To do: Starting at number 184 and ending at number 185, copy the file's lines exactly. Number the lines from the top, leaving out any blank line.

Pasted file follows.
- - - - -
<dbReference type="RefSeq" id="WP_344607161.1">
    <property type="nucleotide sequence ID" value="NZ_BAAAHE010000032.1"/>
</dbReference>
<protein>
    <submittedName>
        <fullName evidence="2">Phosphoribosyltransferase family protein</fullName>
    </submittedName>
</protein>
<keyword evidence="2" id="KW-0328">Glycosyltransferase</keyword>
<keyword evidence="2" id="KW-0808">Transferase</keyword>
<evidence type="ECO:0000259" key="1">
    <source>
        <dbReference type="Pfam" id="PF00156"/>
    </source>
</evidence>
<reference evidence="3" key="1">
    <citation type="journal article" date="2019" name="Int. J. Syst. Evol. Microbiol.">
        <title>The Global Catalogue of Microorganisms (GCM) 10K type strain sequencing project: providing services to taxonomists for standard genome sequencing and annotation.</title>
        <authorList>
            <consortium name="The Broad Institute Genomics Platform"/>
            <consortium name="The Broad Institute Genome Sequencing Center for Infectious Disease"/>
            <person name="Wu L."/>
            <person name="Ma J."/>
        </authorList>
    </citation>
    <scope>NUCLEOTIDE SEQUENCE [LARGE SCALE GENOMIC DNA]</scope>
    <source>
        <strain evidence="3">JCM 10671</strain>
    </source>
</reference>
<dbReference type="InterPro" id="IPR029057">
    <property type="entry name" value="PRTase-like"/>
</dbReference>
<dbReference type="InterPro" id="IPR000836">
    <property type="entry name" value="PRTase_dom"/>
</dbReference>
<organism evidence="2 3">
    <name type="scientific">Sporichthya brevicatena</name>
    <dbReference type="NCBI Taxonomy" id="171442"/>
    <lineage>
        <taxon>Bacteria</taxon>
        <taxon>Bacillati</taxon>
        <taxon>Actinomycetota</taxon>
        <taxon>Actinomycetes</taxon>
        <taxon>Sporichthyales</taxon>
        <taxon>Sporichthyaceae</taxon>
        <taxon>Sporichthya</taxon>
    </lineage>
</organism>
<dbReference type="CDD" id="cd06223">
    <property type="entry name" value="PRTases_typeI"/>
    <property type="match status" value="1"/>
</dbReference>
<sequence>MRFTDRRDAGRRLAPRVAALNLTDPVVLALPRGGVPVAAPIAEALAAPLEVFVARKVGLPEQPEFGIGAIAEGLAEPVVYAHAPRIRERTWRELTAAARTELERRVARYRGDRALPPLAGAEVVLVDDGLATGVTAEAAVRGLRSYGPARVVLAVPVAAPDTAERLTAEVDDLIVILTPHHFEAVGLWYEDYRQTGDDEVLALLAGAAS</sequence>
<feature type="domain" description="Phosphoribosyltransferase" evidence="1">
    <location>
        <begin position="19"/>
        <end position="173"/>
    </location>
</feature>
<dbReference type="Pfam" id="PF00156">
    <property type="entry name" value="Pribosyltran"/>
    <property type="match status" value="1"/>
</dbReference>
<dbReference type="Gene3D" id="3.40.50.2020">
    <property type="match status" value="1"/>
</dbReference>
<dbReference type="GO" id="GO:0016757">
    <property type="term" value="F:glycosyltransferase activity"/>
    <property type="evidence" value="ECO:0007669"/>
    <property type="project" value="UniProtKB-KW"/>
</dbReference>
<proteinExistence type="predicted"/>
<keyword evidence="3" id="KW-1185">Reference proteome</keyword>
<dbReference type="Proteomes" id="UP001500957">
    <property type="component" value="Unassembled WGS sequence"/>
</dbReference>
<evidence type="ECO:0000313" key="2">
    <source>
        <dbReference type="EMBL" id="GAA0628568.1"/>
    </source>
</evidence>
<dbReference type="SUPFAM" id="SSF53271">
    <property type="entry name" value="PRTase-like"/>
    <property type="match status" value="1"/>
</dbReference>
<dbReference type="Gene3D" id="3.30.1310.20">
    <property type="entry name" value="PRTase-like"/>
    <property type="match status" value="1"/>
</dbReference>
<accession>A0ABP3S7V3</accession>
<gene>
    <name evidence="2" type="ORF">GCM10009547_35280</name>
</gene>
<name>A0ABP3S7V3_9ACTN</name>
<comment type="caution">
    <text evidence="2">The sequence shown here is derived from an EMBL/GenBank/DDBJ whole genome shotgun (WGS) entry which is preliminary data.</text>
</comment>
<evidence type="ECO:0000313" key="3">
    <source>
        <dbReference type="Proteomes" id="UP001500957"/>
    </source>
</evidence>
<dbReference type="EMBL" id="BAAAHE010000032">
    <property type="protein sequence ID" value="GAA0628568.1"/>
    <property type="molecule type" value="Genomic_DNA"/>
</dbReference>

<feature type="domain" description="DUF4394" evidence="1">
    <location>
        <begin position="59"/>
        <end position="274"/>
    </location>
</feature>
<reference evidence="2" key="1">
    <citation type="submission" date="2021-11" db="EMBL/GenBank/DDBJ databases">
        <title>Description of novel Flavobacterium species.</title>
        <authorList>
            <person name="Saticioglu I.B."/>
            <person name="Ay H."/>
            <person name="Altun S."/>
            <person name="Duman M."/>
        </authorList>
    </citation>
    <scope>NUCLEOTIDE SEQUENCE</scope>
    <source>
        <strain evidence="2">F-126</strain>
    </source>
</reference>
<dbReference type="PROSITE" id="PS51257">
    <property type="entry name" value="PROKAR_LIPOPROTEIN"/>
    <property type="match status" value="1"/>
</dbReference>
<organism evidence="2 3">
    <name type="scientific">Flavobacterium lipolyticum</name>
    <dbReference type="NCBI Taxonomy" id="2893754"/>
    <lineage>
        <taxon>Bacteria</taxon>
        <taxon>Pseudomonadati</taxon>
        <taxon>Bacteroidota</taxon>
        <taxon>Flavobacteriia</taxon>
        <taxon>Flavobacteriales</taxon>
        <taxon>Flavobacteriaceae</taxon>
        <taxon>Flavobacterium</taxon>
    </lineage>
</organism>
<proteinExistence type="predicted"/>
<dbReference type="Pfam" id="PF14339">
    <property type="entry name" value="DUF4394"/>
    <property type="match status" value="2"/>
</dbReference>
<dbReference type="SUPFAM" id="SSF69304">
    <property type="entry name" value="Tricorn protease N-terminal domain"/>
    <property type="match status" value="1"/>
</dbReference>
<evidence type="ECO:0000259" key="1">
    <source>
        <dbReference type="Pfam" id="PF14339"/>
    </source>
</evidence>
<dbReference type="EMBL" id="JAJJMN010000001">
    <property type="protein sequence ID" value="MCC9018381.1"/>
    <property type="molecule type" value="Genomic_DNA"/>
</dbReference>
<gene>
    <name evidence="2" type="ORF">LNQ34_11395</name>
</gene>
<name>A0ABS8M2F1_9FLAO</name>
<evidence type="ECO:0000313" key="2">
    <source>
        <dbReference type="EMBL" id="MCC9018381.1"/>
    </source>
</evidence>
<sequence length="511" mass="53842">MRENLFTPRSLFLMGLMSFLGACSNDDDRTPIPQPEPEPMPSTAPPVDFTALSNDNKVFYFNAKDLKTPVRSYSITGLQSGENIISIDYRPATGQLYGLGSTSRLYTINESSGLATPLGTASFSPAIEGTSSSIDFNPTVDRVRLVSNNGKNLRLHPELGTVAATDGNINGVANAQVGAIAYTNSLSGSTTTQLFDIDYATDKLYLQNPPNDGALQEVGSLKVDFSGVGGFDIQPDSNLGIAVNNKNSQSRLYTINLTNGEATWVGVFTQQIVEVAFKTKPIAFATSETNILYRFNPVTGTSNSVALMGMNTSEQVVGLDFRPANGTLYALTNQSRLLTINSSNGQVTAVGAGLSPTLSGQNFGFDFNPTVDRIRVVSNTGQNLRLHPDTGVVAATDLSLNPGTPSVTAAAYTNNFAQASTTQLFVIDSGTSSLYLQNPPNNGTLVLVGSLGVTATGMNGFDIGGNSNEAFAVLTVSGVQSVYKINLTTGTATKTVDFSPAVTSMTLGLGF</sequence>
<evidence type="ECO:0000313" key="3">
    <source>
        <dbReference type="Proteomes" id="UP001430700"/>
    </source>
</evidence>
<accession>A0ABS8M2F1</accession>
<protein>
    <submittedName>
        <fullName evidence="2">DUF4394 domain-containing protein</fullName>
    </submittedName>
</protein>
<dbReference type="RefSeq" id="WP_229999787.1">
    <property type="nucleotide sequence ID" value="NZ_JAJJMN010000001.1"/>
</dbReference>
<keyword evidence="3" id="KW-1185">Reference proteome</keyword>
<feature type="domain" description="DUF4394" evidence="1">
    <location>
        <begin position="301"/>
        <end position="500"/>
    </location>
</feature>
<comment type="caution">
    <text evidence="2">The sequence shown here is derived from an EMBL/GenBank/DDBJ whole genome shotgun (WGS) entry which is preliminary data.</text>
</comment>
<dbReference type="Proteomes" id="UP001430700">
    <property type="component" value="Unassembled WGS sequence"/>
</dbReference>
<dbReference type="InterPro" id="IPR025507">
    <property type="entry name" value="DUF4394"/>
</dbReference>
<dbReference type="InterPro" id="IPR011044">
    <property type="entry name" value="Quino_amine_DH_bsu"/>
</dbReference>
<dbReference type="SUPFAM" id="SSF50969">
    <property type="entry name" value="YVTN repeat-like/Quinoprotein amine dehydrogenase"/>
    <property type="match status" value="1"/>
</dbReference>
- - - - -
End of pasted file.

</protein>
<dbReference type="RefSeq" id="WP_229999787.1">